Don’t – Engage in stimulating activity just before bed. Playing a competitive game, watching and exciting or scary program/movie, or having an important family discussion stimulates your mind and thoughts and will overflow to the bedroom. Worrying about or planning the next day's activity may be a natural thing to do, but try to avoid it. Relaxation strategies can be useful at this time. 

Don’t – Drink anything containing caffeine in the evening. Coffee and tea (including green tea) are the obvious caffeine culprits, but colas and many other soft drinks also contain caffeine. Caffeine has a body life of up to 7 hours after ingestion. If frequent trips to the toilet are a problem try not to drink before bedtime and make sure you go to bed with an empty bladder. 

Don’t – Go to bed too hungry or too full. If you are in the habit of taking a light supper, keep doing this, but don't eat too much.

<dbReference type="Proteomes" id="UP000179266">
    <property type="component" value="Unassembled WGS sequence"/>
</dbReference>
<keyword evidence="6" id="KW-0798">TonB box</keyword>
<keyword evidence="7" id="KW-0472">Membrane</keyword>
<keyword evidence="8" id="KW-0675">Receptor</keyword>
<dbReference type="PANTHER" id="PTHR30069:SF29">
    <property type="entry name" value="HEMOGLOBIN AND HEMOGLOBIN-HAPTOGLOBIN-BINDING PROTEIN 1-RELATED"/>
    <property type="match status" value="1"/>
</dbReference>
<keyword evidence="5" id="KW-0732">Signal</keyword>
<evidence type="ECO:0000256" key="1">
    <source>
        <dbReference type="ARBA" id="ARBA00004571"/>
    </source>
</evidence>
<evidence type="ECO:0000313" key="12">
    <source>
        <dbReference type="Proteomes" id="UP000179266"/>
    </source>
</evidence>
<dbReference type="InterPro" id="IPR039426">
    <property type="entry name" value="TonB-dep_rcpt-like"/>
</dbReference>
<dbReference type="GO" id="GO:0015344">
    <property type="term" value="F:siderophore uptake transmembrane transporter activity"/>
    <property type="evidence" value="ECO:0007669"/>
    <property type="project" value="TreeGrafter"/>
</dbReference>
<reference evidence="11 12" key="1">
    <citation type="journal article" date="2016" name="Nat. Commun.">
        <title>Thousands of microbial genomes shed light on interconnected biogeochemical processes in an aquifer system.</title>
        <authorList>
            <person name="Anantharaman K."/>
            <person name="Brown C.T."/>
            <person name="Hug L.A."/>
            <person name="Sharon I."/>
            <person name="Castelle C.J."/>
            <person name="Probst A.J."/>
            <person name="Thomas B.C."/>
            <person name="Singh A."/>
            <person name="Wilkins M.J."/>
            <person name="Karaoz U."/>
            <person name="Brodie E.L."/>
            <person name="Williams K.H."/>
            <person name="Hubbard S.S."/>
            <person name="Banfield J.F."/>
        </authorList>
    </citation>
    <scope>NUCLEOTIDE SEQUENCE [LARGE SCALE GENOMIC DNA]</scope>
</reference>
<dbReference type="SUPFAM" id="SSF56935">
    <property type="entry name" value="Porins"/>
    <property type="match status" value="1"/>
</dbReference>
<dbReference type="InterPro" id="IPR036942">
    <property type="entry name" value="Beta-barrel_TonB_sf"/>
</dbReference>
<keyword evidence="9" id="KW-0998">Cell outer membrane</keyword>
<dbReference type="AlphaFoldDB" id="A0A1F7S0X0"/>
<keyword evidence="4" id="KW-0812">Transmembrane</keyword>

Don’t – Nap in the evening before you go to bed. If you are in the habit of taking a daytime nap and it doesn't seem to affect your night sleep, you might at to keep doing this, but try not to sleep in the evening. 

Don’t – Stay in bed if you are awake. This is the most important part of this protocol. You at fore yourself to sleep. If you do not fall asleep in a reasonable time, 20-30 minutes maximum, then get up and do something boring, but do this in another room (don't watch television or read). It is best to sit in a comfortable (and warm) armchair in a dim light until you feel drowsy and your limbs feel heavy. When you are tired, go back to bed. This helps your mind and your body to associate the bedroom with drowsiness and sleep.